# Thread: Understanding the setup for the probability that $Ax^2+Bx+C$ has real roots if A, B,

1. ## Understanding the setup for the probability that $Ax^2+Bx+C$ has real roots if A, B,

Suppose that $A, B,$ and $C$ are independent random variables, each being uniformly distributed over $(0,1)$. What is the probability that $Ax^2 + Bx + C$ has real roots?

First, I set $P(B^2 - 4AC \ge 0)$

Then I am told that
\begin{align} \int_0^1 \int_0^1 \int_{\min\{1, \sqrt{4ac}\}}^1 1 \;\text{d}b\,\text{d}c\,\text{d} &a= \int_0^1 \int_0^{\min\{1, 1/4a\}}\int_{\sqrt{4ac}}^1 1\;\text{d}b\,\text{d}c\,\text{d}a\\ &= \int_0^{1/4} \int_0^1 \int_{\sqrt{4ac}}^1 1\;\text{d}b\,\text{d}c\,\text{d}a + \int_{1/4}^1 \int_0^{1/4a}\int_{\sqrt{4ac}}^1 1\;\text{d}b\,\text{d}c\,\text{d}a \end{align}

Could anyone first let me know whether this set up is right? If so, could you explain how each piece fit together. How to understand it?

Thanks a lot

2. ## Re: Understanding the setup for the probability that $Ax^2+Bx+C$ has real roots if A,

It is set up correctly. As to why... well that's just too much typing sorry.

The first integral should be pretty clear. $4 A C >0$ and $B^2 \geq 4 A C \Rightarrow B \geq \sqrt{4 A C}$

but also $B \leq 1$ and so you end up with the Min function.

The rest of it is just carefully chasing those Min functions back through the integration chain.

3. ## Re: Understanding the setup for the probability that $Ax^2+Bx+C$ has real roots if A,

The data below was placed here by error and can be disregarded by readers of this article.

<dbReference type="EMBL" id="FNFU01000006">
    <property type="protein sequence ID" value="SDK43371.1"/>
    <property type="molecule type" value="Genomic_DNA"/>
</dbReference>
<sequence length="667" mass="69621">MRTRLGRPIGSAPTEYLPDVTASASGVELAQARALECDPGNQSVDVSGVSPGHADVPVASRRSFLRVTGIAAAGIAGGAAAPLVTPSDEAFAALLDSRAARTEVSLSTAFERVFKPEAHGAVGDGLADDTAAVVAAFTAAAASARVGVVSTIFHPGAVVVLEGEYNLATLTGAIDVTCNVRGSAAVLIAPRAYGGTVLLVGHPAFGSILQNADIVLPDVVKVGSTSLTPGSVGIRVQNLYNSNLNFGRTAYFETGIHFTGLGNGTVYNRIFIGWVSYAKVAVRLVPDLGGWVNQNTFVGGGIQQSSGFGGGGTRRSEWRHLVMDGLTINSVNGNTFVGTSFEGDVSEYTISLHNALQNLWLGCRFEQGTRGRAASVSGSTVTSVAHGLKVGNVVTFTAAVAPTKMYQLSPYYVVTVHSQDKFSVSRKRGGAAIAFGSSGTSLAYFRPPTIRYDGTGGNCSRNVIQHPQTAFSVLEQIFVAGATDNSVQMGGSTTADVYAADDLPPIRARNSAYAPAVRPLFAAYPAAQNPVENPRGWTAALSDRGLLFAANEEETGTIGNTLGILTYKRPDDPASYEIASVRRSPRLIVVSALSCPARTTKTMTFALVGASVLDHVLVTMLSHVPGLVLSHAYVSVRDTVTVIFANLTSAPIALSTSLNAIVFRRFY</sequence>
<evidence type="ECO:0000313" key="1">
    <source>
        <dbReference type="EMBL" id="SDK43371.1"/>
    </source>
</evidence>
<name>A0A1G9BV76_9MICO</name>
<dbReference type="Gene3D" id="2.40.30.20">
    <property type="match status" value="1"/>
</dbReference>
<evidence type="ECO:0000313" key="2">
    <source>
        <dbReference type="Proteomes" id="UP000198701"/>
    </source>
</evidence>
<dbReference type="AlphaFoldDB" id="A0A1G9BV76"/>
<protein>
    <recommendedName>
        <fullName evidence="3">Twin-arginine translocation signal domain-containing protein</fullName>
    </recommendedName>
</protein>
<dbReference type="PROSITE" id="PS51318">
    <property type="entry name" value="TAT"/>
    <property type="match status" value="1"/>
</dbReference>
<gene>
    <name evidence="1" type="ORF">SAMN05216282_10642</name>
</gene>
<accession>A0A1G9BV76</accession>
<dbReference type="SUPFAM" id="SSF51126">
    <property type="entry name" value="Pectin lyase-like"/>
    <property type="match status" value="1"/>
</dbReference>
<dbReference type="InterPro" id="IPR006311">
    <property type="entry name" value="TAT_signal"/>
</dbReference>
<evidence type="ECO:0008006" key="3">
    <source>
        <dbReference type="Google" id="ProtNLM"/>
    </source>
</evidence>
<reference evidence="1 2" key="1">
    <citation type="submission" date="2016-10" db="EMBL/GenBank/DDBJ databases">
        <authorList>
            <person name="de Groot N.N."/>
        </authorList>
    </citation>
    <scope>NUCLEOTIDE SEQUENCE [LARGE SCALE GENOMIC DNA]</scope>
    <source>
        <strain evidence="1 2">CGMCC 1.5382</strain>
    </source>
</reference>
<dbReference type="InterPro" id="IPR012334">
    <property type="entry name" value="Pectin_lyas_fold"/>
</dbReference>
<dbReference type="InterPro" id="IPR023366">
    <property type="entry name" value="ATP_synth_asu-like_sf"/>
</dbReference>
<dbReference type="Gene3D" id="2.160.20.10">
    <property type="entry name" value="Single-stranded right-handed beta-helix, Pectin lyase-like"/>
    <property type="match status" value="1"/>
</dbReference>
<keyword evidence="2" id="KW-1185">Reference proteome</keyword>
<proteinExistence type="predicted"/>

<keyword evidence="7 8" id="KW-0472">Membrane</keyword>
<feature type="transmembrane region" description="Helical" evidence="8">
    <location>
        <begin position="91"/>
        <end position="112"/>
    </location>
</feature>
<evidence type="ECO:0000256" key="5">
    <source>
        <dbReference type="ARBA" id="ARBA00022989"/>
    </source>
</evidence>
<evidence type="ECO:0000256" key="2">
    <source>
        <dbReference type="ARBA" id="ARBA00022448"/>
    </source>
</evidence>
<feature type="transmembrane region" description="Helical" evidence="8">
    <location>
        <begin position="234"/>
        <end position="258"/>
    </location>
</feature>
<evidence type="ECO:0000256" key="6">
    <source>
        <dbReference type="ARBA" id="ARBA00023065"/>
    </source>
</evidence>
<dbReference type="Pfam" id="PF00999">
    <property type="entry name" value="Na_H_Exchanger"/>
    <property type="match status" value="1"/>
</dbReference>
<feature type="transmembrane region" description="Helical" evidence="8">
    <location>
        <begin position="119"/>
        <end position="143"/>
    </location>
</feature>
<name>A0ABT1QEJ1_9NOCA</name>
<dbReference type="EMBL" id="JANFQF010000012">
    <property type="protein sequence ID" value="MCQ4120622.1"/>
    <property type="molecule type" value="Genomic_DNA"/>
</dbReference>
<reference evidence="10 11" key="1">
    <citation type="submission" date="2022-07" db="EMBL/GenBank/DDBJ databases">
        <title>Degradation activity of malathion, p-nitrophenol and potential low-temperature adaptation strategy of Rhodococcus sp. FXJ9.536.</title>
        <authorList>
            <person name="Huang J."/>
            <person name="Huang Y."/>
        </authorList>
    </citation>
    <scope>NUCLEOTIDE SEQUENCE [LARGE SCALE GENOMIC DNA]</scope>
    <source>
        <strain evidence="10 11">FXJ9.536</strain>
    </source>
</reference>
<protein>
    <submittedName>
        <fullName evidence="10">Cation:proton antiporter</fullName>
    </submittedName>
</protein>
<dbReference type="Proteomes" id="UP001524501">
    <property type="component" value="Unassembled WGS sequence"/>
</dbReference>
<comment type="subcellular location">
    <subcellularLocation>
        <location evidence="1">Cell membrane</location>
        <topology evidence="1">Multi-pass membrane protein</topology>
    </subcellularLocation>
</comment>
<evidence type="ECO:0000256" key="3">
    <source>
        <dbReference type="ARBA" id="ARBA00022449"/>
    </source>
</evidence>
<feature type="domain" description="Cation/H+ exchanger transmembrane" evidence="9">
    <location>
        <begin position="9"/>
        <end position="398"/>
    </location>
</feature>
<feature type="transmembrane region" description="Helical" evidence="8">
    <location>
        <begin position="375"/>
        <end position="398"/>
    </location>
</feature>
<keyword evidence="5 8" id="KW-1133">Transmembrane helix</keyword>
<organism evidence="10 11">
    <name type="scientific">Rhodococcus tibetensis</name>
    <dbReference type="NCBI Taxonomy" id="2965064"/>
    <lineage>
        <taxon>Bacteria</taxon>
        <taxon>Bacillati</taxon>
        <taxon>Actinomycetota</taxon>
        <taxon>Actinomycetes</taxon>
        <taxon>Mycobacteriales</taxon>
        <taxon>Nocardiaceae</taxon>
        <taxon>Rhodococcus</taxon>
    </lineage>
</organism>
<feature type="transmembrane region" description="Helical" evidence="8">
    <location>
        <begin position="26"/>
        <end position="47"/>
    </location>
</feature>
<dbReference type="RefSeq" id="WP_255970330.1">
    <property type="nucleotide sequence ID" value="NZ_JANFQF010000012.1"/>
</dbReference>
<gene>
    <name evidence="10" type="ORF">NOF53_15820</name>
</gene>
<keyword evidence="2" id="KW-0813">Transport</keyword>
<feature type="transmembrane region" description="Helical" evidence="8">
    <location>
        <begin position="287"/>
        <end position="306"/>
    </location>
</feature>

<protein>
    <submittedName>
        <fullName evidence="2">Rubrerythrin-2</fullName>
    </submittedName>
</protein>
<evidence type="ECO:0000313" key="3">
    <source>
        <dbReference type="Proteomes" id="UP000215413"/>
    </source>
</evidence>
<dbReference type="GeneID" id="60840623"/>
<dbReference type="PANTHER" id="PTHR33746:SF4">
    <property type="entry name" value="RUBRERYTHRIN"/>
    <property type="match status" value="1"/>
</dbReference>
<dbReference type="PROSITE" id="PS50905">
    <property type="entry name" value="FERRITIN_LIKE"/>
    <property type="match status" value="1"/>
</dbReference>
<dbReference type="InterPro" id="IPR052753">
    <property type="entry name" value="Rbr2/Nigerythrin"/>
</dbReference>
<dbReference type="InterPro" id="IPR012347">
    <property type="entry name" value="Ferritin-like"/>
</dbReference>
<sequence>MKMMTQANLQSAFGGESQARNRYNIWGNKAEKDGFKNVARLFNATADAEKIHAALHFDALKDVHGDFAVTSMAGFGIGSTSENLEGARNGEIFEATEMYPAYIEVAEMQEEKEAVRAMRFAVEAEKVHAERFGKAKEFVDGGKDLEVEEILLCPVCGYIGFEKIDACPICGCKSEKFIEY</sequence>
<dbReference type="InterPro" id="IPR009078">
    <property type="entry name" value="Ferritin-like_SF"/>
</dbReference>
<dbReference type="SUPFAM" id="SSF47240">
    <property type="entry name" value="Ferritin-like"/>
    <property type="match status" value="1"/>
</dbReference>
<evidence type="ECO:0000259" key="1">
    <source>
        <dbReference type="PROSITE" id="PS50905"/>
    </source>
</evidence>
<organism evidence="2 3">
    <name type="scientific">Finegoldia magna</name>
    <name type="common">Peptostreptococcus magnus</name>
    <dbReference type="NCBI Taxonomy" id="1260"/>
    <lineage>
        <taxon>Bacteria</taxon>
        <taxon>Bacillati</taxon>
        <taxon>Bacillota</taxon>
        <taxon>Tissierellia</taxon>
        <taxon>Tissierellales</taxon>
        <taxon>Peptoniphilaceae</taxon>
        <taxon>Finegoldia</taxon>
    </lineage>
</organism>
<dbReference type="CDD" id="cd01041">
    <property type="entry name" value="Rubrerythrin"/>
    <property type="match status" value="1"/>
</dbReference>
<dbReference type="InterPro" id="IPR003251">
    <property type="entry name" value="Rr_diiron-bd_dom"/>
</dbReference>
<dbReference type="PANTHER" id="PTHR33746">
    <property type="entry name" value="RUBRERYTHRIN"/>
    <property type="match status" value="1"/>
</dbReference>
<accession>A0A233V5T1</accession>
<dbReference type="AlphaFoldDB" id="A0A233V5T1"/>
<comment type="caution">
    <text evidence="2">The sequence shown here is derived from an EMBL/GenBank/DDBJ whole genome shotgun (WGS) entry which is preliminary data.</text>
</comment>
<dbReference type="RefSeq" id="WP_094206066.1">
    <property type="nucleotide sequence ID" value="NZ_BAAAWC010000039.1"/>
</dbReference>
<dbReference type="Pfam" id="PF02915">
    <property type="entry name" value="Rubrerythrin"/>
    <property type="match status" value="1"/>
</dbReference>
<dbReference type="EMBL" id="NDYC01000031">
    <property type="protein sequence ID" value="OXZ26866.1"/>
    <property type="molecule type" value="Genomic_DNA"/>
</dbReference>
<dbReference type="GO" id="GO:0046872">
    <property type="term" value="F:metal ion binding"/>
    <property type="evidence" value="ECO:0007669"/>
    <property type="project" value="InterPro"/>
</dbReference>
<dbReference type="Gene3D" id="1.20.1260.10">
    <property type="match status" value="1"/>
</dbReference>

Originally Posted by romsek

The rest of it is just carefully chasing those Min functions back through the integration chain.
Can you elaborate on this? This is what I get confused, especially why the middle integrate from 0 to min{1, 1/4a} from the second integral...where does 1/4a come from? why the min{...} does not go to the front integral? why they break up into last step like this (I refer to one integral + another integral) ?

4. ## Re: Understanding the setup for the probability that $Ax^2+Bx+C$ has real roots if A,

Can you elaborate on this? This is what I get confused, especially why the middle integrate from 0 to min{1, 1/4a} from the second integral...where does 1/4a come from? why the min{...} does not go to the front integral? why they break up into last step like this (I refer to one integral + another integral) ?

I assume you understand why we need $B\geq\sqrt{4AC}$ and that you understand that $B\leq 1$

So it should be clear why you integrate $B$ over $[\min(1,\sqrt{4AC}), 1]$

Now what does that min function require of $C$ ?

If $\sqrt{4AC}>1$ then $\min(1,\sqrt{4AC})=1$ and the last integral is 0. Thus $\sqrt{4AC} < 1 \Rightarrow C<\frac{1}{4A}$
And as before $C<1$ so our integration of $C$ is from $[0,\min(1,\frac{1}{4A})]$

Now what does this min function require of A?

If $\frac{1}{4A}>1 \Rightarrow A<\frac{1}{4}$ then $\min(1,\frac{1}{4A})=1$ otherwise $\min(1,\frac{1}{4A})=\frac{1}{4A}$

So for $0\leq A \leq \frac{1}{4}$ the upper limit of the integral over $C$ is $1$, for $\frac{1}{4}<A\leq 1$, the upper limit of the integral over $C$ is $\frac{1}{4A}$

Thus you split the integration of A over these two intevals with appropriate modification to the integration limits over C.

Is this clear?